Here’s my column from last week’s Leader. It forms part of the paper’s comprehensive pre-match coverage every Friday, featuring interviews, an in-depth look at the opposition and lots of statistical analysis. All content in the column (c) www.leaderlive.co.uk.
I flaunt it wantonly. When Emad Bouanane arrived at The Racecourse, I was able to use it to chat to him when his English was still under development, and did likewise with Lamine Sakho. However, I had cause to regret being such a braggart about my ability to throw a smattering of French around when the club asked me to read through a letter from Junior Ntamé’s previous French club to confirm he wasn’t still under contract to them or suspended! Good job I got that one right!
However, my real adventures in French started with the word “chapeau”, which is French for hat. It’s used as a compliment. To show respect for cyclist in the Tour de France, fans make a movement as if they were doffing an invisible hat to them and say “chapeau”.
Now, I thought this was a common thing across all French-speaking countries. Turns out I might be wrong. I found out the hard way: after a good performance by Mathias Pogba I decided to ingratiate myself with him by giving him a “chapeau”. I was waiting outside the changing rooms to do some interviews and when he emerged I stepped up and did the deed.
Perhaps my imagination had got the better of me, as I’d already imagined the reaction: he’d laugh with glee at finally meeting someone in North Wales who understood his culture, his interests, his world, and we’d skip off arm-in-arm, chatting about football, fine wine and life in general, amis for life.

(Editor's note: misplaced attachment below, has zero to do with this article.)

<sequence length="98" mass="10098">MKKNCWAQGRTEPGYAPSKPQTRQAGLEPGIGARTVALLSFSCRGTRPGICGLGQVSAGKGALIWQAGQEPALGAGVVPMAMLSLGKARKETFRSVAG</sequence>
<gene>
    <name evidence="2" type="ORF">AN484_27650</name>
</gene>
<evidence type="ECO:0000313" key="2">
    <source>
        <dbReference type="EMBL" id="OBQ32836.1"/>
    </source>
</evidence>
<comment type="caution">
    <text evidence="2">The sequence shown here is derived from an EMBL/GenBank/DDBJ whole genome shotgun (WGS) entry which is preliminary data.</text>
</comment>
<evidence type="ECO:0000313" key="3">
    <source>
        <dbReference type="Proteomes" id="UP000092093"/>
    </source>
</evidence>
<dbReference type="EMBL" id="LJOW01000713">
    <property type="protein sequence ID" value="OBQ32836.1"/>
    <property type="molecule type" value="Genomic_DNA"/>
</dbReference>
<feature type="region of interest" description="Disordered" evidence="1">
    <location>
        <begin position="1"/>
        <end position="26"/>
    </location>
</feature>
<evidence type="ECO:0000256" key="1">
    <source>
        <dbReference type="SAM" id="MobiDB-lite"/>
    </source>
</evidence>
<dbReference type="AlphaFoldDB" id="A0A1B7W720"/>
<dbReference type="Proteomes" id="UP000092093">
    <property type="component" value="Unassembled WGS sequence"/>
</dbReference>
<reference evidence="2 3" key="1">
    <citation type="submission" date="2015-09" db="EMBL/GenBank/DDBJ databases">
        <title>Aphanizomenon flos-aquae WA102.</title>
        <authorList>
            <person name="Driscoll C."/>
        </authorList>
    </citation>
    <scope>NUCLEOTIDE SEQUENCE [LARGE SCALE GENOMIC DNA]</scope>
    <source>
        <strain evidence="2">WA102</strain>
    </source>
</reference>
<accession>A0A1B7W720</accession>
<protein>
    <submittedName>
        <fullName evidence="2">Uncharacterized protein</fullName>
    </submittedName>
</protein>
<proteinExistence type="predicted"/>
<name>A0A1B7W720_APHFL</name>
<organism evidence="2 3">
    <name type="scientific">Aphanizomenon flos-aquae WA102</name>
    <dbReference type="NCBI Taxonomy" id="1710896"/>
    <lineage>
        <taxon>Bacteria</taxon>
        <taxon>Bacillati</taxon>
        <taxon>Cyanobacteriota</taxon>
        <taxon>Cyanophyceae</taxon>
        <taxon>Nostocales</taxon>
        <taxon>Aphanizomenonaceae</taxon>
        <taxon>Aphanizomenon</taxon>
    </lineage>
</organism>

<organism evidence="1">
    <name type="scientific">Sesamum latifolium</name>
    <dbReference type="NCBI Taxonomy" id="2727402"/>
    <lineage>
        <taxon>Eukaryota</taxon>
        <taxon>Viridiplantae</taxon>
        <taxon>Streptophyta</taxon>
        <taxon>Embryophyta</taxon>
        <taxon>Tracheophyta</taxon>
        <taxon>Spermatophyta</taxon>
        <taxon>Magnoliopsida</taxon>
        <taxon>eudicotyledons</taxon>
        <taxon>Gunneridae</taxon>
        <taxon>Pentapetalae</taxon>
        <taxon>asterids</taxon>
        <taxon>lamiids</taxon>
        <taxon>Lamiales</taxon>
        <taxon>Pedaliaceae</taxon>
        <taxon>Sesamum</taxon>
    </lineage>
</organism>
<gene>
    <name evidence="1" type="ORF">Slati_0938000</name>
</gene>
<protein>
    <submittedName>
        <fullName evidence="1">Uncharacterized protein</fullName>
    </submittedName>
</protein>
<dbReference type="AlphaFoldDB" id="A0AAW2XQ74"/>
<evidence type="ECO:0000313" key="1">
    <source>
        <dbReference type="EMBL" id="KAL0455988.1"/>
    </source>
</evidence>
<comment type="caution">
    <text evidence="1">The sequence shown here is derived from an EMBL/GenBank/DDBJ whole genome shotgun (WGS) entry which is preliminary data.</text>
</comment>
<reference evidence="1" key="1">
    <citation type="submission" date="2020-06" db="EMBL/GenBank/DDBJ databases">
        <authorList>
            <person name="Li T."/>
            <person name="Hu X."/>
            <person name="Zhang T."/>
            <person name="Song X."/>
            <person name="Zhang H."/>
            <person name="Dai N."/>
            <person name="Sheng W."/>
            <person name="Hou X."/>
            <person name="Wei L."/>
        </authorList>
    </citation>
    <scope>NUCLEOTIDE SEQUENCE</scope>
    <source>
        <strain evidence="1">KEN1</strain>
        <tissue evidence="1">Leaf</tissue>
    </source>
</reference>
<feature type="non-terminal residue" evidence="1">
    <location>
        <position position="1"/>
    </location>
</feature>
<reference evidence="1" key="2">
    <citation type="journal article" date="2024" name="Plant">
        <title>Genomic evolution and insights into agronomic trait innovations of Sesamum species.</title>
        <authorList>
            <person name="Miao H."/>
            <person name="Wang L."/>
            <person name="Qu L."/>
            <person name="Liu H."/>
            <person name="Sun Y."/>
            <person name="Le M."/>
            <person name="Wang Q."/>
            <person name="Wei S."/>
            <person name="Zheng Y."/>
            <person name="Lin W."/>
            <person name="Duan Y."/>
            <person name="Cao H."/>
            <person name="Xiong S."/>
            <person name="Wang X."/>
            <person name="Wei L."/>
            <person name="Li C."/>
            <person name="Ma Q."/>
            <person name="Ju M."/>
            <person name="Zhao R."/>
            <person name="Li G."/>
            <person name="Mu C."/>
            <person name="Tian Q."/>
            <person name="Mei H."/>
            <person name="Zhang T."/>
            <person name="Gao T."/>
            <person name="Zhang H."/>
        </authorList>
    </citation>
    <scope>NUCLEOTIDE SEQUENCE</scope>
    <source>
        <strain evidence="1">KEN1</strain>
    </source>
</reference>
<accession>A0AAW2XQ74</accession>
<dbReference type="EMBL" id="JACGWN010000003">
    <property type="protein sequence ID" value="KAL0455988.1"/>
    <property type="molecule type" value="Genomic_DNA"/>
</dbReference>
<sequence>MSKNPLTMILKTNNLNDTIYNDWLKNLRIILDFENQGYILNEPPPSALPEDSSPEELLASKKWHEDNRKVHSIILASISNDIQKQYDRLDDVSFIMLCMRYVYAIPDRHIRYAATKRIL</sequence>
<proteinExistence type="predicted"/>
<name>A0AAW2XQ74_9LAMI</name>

Before long he’d be inviting me to spend the long Summer months on his brother’s yacht, leaping off the deck into the glittering waters of the Mediterranean, cavorting with supermodels and dining on fresh swordfish steaks. (As you will have gathered, I might have a slightly exaggerated view of the day-to-day lifestyle of the average Wrexham player.)
Instead, when I gave him the “chapeau” he looked a bit scared and scurried past me with his eyes down. What had I done? I thought I’d be starting a beautiful friendship; instead I’d terrified the poor bloke. On reflection, I can understand his reaction. If he wasn’t au fait with the “chapeau” custom, then he’d just stepped out into a corridor in an unfamiliar country and a stranger had stepped in front of him and shouted “Hat!” in his face!
I never got over the guilt, and assumed his move to Crewe was basically down to my faux pas, even though it happened eighteen months later. So imagine my relief when, after a post-match interview the other week with Joslain Mayebi, I screwed my courage to the sticking place and said “chapeau!” He seemed to love it, and reciprocated! Phew! I wonder if he’s got a brother playing in Serie A who owns a yacht?
Which leads me to the big question. If I give the “chapeau!” to Ntamé, will he sign a new contract in January?